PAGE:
We Need Diverse Books-Part 2

WNDB_ButtonToday is the last day of the wildly successful We Need Diverse Books campaign. They have surpassed their $100,000 goal and have expanded their vision. I am proud to be a part of what will be a sea change in children’s publishing.

In Part 1, I shared a couple of snapshots about my somewhat sheltered journey understanding diversity. Today, I am writing about the journey I took to understand my job as a writer of books that “provide windows and mirrors for the whole population of readers.” (Jacqueline Woodson)

1989: I’ve written a couple of pretty good plays, which have had successful runs in Austin and I am approached to write a lesbian erotic movie (No theatrical release; straight to video, so to speak). I am not a lesbian. At best, I am bi-sexual. But really, in my twenties, I was bi-curious. After I’m asked, I don’t consider whether I have the card carrying lesbian credentials to write the movie. Instead, I wait and see if I get an idea. When I do, I sketch it out for the producers; they like it and we go forward with the project. I write a love story for women who love women. Before we start shooting, the director and cinematographer tell the producer that the writer should be a lesbian. We have a long (read: heated) discussion about the permission of artists. We finally, agree that as long as we are true to the characters and their identities, we can write outside our gender, sexual preference, race, and physical ability. That’s the privilege and responsibility we have as artists.

1995: I’m working at the Austin American Statesman in the Life/Style section. Each week we’re asked to pitch ideas for the section. At the time, there was a fury going on about the N-Word. Los Angeles Police Officer Mark Fuhrman had made 41 inflammatory references to African Americans. A lot of people were upset. And not surprised. I pitched a story to cover both viewpoints in Austin. You know, a “what does Austin think?” piece. My editor says yes. I interviewed University of Texas faculty and students, high school students and parents. A lot of people (mostly young) said they were claiming the word as their own and removing the stigma of it. Other people (mostly older) said that bringing the word back into currency is forgetting the past. Even though the story was generally praised, my editor gets reprimanded for allowing me (read: a white girl) to write it.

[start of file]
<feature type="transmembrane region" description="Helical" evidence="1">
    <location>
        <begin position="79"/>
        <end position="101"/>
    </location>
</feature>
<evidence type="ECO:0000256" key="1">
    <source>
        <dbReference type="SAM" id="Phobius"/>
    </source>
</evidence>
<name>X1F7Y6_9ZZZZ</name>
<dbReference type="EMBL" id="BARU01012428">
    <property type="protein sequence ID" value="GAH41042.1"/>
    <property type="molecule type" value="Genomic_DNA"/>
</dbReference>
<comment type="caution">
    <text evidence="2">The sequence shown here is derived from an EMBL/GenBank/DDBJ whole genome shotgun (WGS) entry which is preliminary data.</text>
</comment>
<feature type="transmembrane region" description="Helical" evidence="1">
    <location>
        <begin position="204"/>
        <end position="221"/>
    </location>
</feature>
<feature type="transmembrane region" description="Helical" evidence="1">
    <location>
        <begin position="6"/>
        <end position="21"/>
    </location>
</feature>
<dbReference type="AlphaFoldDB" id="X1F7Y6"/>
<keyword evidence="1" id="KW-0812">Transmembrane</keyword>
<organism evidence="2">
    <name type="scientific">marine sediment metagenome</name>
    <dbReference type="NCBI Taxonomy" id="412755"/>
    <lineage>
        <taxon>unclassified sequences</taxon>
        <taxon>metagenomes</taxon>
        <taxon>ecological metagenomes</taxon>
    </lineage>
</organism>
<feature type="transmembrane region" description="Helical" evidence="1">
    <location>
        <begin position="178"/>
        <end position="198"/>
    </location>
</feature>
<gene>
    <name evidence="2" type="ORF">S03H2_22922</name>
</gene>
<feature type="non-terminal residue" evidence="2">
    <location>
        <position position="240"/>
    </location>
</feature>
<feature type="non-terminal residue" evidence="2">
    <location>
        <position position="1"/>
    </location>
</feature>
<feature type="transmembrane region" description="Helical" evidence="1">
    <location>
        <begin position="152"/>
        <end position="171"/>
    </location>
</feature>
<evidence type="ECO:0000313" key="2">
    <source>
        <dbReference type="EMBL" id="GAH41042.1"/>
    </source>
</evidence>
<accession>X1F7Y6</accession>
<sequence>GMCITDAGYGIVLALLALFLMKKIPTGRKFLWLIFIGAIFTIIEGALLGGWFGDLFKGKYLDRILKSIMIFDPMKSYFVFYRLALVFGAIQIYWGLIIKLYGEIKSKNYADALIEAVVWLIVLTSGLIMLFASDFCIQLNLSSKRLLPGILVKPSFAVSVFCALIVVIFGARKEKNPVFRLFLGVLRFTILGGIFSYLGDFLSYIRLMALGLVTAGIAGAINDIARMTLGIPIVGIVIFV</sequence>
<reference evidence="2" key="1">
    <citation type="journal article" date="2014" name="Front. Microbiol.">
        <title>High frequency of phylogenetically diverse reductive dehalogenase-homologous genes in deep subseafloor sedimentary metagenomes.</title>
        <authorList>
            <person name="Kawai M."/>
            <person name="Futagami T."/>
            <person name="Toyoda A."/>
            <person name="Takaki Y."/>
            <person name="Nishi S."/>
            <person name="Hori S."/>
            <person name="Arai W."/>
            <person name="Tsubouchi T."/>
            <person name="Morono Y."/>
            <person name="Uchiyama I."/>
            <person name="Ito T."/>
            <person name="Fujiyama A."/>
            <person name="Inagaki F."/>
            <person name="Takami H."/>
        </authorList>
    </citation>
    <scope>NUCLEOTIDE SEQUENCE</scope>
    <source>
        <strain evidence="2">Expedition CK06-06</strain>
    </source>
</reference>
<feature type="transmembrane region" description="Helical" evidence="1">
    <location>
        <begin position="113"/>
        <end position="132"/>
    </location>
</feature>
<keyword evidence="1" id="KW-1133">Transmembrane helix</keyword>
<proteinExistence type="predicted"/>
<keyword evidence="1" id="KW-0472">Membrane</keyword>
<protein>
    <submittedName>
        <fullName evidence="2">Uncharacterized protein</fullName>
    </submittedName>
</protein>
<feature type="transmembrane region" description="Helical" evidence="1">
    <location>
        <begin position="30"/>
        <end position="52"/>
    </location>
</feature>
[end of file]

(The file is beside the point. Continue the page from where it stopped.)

2013: My novel Evidence of Things Not Seen began with a dream. I saw a boy standing in a pull out by the side of the road and I wondered what he was doing there. I wrote into the dream and discovered he was a Mexican boy, a child of migrant workers. After I wrote his story, I expanded the world of the novel and wove other Hispanic characters throughout the book. I was not thinking: If I have migrant workers in the book, I better have other representations of Hispanic people. I was not thinking: Diversity in books is important so I better throw in some diverse characters. Here’s what I was thinking: my novel takes place outside a small west Texas town in and around a pull out by the side of the road so my novel needs to be representative of that area. I better make sure that all the characters I write ring true and are believable and three-dimensional. My job as a writer is to be true to the character’s heart and make sure that no one is two dimensional or superficial. Am I more careful when I write outside my wheelhouse of ethnicity, culture or the myriad of diverse orientations? Yes and no. In the case of the migrant boy, I did my homework. I interviewed migrant workers and farmers. I talked to people in agencies who interact with the migrant farm workers. I would do the same kind of research and reading for every character whose job, belief system, physical challenges, skin color, or culture is different from my own. But when it comes to the human heart, I do not believe that diversity divides us.

A key focus of the WNDB campaign is to address the inequities in the publishing world. See all the goals here. I am taking it as a personal challenge to be a better writer. How? By taking bigger risks in the worlds I create, by doing the research to make those worlds authentic, by working harder to make my stories true to the diversity of the world.

In the final hours of this campaign, click here to contribute. You will be glad you did.

 

 

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